That’s a bit more promising — the median score is certainly larger for whites — but again, it’s not significant.

Next, marital status:

Here at last we have a clear result. Correlations with fertility are much lower for married than unmarried whites, and this is significant. (I lumped divorced, never-married and others together to keep things simple.) For blacks there is no difference, which I think is surprising.

Lastly, here’s age at first birth, split within each ethnic group at the median:

I should probably split this by gender (except then the sample size would get even smaller, argh). Anyway, for now, there’s no big difference.

Overall, the US does not look like the UK. The UK had really big differences in effect sizes. For example, look at effects on fertility by income:

Most effects were much smaller and insignificant among richer groups. The same was true for education. And for age at first birth, effects actually went in opposite directions among older and younger mothers.2

For whatever reason, these patterns are far less strong in the US data. That could be partly down to smaller sample size; some effects, like income, weren’t significant even though they looked right. But if differences between categories were as big as in the UK, I think they would be visible here.

Why is that? I don’t know! One answer could be the welfare state; the UK had some welfare support for mothers even before 1945, whereas many of the US sample would have had children before the Great Society programs of the 1960s. Or maybe class differences just are/were stronger in Britain? Or it could easily be something more mundane —the set of polygenic scores is different, I’ve made a coding error somewhere…. Anyway, as usual, the data haven’t done exactly what I expected.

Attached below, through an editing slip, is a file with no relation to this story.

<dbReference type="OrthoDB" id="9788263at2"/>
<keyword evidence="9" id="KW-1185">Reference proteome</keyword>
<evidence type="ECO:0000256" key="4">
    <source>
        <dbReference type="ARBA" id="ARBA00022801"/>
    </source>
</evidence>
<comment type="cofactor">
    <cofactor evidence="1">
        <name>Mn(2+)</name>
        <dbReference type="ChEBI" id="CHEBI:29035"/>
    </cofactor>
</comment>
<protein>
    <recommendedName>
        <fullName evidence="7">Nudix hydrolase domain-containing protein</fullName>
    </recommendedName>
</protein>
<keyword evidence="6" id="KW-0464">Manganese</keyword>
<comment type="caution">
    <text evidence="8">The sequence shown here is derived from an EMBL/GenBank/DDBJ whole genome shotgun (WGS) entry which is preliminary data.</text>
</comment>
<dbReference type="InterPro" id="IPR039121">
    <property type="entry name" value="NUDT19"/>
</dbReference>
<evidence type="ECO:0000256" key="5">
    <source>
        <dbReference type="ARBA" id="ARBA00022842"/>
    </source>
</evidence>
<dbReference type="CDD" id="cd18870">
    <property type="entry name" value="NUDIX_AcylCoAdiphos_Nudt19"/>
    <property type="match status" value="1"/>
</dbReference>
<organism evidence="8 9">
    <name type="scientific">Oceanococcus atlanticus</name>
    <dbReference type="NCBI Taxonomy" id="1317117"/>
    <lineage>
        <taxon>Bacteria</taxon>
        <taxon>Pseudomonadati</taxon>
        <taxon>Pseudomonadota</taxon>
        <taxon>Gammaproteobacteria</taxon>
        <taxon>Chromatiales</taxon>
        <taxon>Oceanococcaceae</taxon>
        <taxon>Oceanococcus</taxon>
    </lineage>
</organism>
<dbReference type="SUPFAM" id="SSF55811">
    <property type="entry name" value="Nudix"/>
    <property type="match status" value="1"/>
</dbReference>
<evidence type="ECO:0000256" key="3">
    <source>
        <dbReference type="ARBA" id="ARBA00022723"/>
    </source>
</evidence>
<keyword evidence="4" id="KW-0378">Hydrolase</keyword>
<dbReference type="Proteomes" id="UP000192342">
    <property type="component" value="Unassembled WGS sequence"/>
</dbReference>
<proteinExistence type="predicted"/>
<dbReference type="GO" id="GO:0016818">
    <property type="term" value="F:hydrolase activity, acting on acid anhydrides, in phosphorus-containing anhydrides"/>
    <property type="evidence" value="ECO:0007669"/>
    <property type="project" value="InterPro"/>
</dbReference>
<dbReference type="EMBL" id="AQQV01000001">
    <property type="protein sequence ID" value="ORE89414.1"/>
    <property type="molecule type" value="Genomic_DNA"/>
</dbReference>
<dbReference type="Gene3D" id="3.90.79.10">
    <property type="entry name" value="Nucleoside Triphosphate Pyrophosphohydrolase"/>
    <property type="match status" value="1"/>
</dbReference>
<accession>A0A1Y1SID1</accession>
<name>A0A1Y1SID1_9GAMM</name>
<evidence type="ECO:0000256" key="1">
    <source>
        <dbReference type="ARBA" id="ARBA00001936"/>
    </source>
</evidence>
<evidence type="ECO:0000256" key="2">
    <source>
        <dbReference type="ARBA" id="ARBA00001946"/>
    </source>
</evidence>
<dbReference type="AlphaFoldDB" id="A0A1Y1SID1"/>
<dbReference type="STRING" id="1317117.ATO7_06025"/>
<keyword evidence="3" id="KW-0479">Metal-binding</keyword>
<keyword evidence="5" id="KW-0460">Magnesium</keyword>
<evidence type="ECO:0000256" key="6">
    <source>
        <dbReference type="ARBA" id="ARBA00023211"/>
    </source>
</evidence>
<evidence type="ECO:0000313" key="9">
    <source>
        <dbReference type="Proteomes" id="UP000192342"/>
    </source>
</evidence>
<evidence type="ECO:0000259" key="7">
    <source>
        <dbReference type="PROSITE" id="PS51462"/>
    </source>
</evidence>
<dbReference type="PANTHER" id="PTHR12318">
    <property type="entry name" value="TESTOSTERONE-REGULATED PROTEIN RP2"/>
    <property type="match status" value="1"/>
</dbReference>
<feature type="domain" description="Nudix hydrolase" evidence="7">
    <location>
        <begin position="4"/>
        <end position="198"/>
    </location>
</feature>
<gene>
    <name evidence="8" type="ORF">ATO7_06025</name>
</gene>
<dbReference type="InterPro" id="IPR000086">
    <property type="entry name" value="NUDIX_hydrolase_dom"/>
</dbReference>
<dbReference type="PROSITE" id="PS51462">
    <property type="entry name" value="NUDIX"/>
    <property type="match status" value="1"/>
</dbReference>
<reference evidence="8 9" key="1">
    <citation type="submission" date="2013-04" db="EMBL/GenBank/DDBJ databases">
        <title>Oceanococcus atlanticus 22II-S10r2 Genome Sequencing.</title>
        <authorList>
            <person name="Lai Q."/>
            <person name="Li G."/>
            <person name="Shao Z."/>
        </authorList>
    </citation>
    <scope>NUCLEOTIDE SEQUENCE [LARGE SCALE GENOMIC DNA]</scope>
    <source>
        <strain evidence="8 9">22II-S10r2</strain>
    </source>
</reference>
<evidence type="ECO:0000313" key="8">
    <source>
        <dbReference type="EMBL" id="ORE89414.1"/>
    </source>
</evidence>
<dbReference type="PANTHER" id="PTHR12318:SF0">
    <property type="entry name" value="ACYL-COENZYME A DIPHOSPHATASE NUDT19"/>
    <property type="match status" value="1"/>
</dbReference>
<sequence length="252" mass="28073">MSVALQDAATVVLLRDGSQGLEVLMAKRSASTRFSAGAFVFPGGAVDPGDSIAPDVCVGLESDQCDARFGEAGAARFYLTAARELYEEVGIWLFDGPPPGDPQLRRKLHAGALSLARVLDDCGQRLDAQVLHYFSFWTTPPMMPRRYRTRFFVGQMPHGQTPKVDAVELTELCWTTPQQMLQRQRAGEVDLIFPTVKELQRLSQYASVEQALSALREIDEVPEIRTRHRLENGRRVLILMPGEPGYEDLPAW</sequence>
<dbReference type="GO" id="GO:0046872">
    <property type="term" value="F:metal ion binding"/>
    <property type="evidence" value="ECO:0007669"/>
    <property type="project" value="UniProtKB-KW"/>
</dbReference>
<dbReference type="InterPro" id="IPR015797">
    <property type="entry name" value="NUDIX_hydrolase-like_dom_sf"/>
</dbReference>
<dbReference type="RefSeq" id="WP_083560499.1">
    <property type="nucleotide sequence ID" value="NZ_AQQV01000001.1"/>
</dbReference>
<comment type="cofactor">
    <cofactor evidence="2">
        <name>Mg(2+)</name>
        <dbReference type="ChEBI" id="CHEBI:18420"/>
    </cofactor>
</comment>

Code is here, and is likely to change. Data is available from the HRS. (I mostly used the Rand files, which are much easier to work with.)

**Update, 19/9/2023: the latest PDF on github is now just about a first draft. I removed almost all the analysis of the black sample, because there just aren’t enough respondents to be informative. And I got rid of the violin plots 😢.**

If you enjoyed this, you might like my book *Wyclif’s Dust: Western Cultures from the Printing Press to the Present*. It’s available from Amazon, and you can read more about it here.

You can also subscribe to this newsletter (it’s free):

I bootstrap the sample to calculate significance; obviously the polygenic scores are not a “sample” of anything, the sample here is the respondents.

This factoid goes around Twitter a lot. I worry that it is slightly misleading. It gives the impression that “selection is in the opposite direction for older parents”. But this ignores that a huge part of scores’ overall “effect” on fertility is their effect on age at first birth! Older parents have fewer kids. So overall, it’s not that older parents are being selected for higher educational attainment etc.

“We need a word for something that’s an “effect” in a regression, but shouldn’t be interpreted causally…” — regression coefficients are transformed partial correlations (or actual partial correlation if you standardize all your variables). So partial correlation could work.